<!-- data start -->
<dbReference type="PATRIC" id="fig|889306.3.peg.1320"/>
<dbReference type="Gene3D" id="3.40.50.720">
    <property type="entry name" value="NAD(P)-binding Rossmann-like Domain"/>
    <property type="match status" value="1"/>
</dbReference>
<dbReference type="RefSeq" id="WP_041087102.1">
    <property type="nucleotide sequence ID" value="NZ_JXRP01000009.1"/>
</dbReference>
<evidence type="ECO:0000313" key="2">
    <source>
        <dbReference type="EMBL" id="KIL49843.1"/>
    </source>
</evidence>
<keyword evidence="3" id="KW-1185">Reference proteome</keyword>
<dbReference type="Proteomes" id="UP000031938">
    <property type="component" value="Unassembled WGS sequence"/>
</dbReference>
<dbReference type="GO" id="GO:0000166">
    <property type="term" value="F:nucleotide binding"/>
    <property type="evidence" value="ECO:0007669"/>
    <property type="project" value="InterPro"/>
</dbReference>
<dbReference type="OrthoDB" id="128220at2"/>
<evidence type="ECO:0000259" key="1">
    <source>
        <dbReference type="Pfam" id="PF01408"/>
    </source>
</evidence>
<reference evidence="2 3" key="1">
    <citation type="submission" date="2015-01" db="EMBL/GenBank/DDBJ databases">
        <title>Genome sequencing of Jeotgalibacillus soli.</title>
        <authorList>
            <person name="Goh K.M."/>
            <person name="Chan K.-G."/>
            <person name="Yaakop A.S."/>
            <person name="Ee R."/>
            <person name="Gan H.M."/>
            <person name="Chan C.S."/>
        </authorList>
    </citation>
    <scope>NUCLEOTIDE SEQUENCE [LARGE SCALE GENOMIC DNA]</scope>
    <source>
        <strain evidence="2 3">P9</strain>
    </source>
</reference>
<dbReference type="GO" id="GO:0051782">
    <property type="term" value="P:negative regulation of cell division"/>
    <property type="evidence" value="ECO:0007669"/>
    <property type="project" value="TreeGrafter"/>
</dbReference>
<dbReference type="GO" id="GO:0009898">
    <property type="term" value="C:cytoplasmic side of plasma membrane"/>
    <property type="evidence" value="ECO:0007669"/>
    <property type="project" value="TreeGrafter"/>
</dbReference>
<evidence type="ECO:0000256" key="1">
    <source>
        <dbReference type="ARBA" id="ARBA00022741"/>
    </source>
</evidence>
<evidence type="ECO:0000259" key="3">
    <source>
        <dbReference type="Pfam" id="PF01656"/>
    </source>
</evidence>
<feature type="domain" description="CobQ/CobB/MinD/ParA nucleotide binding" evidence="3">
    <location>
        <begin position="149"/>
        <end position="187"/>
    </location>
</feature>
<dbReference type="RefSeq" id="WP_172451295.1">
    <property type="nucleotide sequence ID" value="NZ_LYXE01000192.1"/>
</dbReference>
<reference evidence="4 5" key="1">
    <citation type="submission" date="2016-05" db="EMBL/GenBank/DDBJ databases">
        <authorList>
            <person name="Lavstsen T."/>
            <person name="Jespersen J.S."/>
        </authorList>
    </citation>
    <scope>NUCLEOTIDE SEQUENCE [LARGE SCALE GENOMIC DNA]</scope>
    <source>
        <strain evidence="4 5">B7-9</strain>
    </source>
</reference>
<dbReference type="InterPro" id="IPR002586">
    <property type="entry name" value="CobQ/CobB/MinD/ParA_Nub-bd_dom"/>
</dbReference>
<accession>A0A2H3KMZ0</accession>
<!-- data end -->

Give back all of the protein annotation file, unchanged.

<dbReference type="PATRIC" id="fig|889306.3.peg.1320"/>
<dbReference type="Gene3D" id="3.40.50.720">
    <property type="entry name" value="NAD(P)-binding Rossmann-like Domain"/>
    <property type="match status" value="1"/>
</dbReference>
<dbReference type="RefSeq" id="WP_041087102.1">
    <property type="nucleotide sequence ID" value="NZ_JXRP01000009.1"/>
</dbReference>
<evidence type="ECO:0000313" key="2">
    <source>
        <dbReference type="EMBL" id="KIL49843.1"/>
    </source>
</evidence>
<keyword evidence="3" id="KW-1185">Reference proteome</keyword>
<dbReference type="Proteomes" id="UP000031938">
    <property type="component" value="Unassembled WGS sequence"/>
</dbReference>
<dbReference type="GO" id="GO:0000166">
    <property type="term" value="F:nucleotide binding"/>
    <property type="evidence" value="ECO:0007669"/>
    <property type="project" value="InterPro"/>
</dbReference>
<dbReference type="OrthoDB" id="128220at2"/>
<evidence type="ECO:0000259" key="1">
    <source>
        <dbReference type="Pfam" id="PF01408"/>
    </source>
</evidence>
<reference evidence="2 3" key="1">
    <citation type="submission" date="2015-01" db="EMBL/GenBank/DDBJ databases">
        <title>Genome sequencing of Jeotgalibacillus soli.</title>
        <authorList>
            <person name="Goh K.M."/>
            <person name="Chan K.-G."/>
            <person name="Yaakop A.S."/>
            <person name="Ee R."/>
            <person name="Gan H.M."/>
            <person name="Chan C.S."/>
        </authorList>
    </citation>
    <scope>NUCLEOTIDE SEQUENCE [LARGE SCALE GENOMIC DNA]</scope>
    <source>
        <strain evidence="2 3">P9</strain>
    </source>
</reference>
<dbReference type="GO" id="GO:0051782">
    <property type="term" value="P:negative regulation of cell division"/>
    <property type="evidence" value="ECO:0007669"/>
    <property type="project" value="TreeGrafter"/>
</dbReference>
<dbReference type="GO" id="GO:0009898">
    <property type="term" value="C:cytoplasmic side of plasma membrane"/>
    <property type="evidence" value="ECO:0007669"/>
    <property type="project" value="TreeGrafter"/>
</dbReference>
<evidence type="ECO:0000256" key="1">
    <source>
        <dbReference type="ARBA" id="ARBA00022741"/>
    </source>
</evidence>
<evidence type="ECO:0000259" key="3">
    <source>
        <dbReference type="Pfam" id="PF01656"/>
    </source>
</evidence>
<feature type="domain" description="CobQ/CobB/MinD/ParA nucleotide binding" evidence="3">
    <location>
        <begin position="149"/>
        <end position="187"/>
    </location>
</feature>
<dbReference type="RefSeq" id="WP_172451295.1">
    <property type="nucleotide sequence ID" value="NZ_LYXE01000192.1"/>
</dbReference>
<reference evidence="4 5" key="1">
    <citation type="submission" date="2016-05" db="EMBL/GenBank/DDBJ databases">
        <authorList>
            <person name="Lavstsen T."/>
            <person name="Jespersen J.S."/>
        </authorList>
    </citation>
    <scope>NUCLEOTIDE SEQUENCE [LARGE SCALE GENOMIC DNA]</scope>
    <source>
        <strain evidence="4 5">B7-9</strain>
    </source>
</reference>
<dbReference type="InterPro" id="IPR002586">
    <property type="entry name" value="CobQ/CobB/MinD/ParA_Nub-bd_dom"/>
</dbReference>
<accession>A0A2H3KMZ0</accession>